She also said this year’s budget is based on collecting $55 million in property taxes, and dollars generated would be $57,074,756 with a millage rate of 18.65 mills and $57,380,787 at 18.75 mills if all tax money is collected.
Historically, however, only about 96% of tax revenue is collected, which would bring the dollars generated down to $54.7 million at 18.65 mills and $55 million at 18.75 mills.
Brown also explained the importance of keeping a healthy fund balance to get the system through times of lost revenue.
The FY19 ending fund balance was roughly $33 million – three months of payroll for the system – and while the FY20 figures haven’t been finalized yet, she estimates between $3.5 million and $4.5 million was added during FY20 due to an increase in title ad valorem, selling some assets, conservative spending and the COVID-19 closure.
That allows the system to take $4.5 million from the fund balance this year to help offset the loss of state QBE funding.
“We want to make sure that we’re not taking too much from our fund balance so that we don’t have to borrow money, which costs us more there,” Brown said. “We would eventually have to get into a TAN [tax anticipation note], and we all know that TANs cost money.”
The amount the system will be able to add the fund balance when the FY20 budget is closed out will bring the balance up to roughly $37 million so “we are comfortable taking it down to that $33 million mark” with a lower millage rate, Page said, noting the district needs to keep three months’ payroll in the fund balance.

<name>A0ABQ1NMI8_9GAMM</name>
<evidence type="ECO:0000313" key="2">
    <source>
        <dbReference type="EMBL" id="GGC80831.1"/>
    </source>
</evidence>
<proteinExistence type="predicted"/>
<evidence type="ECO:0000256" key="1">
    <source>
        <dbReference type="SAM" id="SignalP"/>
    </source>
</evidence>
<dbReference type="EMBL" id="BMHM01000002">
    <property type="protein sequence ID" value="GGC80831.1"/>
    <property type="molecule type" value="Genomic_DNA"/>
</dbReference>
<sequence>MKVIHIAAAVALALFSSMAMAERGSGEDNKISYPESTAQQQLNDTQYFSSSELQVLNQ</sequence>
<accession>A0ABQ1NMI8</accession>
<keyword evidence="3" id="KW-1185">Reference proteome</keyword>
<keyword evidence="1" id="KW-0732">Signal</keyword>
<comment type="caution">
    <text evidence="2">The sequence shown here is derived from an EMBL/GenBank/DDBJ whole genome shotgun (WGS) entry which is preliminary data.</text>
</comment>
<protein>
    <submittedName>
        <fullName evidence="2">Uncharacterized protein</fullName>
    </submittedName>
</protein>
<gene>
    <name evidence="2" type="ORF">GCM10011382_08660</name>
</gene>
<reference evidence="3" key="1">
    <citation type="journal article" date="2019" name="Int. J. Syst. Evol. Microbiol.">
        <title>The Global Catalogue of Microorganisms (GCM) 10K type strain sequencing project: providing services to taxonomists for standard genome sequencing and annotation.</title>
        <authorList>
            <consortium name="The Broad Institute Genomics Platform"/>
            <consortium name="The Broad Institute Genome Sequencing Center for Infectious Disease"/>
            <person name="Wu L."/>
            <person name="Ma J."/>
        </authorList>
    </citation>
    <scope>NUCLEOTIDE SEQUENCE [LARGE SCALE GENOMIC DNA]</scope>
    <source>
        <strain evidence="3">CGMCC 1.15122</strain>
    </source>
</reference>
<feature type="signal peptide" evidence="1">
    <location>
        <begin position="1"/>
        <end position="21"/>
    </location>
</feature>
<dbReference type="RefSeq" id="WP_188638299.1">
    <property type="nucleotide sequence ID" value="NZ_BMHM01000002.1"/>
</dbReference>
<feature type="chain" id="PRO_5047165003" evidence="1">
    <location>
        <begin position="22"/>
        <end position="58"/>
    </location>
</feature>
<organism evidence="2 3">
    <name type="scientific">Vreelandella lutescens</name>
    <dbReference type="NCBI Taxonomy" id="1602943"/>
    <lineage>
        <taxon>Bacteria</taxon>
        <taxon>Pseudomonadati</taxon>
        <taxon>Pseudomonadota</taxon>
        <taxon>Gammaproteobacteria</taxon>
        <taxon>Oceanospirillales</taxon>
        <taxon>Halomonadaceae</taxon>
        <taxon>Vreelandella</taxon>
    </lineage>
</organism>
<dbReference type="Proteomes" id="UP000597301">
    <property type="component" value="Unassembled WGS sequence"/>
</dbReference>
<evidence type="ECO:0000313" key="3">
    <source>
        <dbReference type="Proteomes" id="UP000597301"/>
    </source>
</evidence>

“We got new information regarding revenue, and what we expect in revenue, we can say, OK, we can give a little bit back, just be at that three-month payroll, which is $33 million,” he said. “Therefore, that allowed us to do an 18.67 exactly, but we can say we can do [18.]65 just to be able to do that tenth and still feel comfortable. We certainly feel from our level that an 18.65 millage rate would be supported with our current budget.”
Page said he’s checked with about 10 school systems in the area, and none of them is recommending a millage rate decrease.
“I don’t personally know of any school system – and I haven’t looked at all of them in Georgia – that’s making a recommendation to reduce the millage in any way,” he said. “It’s either going up or staying the same.”
Vice Chairman Derek Keeney told Page he was “impressed with the expenditure control” shown in the budget that will enable the board to recommend a lower millage rate.
“The fact that this can trickle back and backwards calculate into certainly a reduced millage rate and the fact that your team recognizes what we’re trying to accomplish as far as tightening things up with the fund reserve, I just appreciate it,” he said.
“Finance has worked awfully hard,” Page said. “They’re constantly looking at new information coming in.”
The third public hearing on the proposed millage rate will be Aug. 17 at 6 p.m. in the board room of the central office at 65 Gilreath Road in Cartersville.
Following the hearing, board members will vote on the superintendent’s recommendation at the monthly business meeting.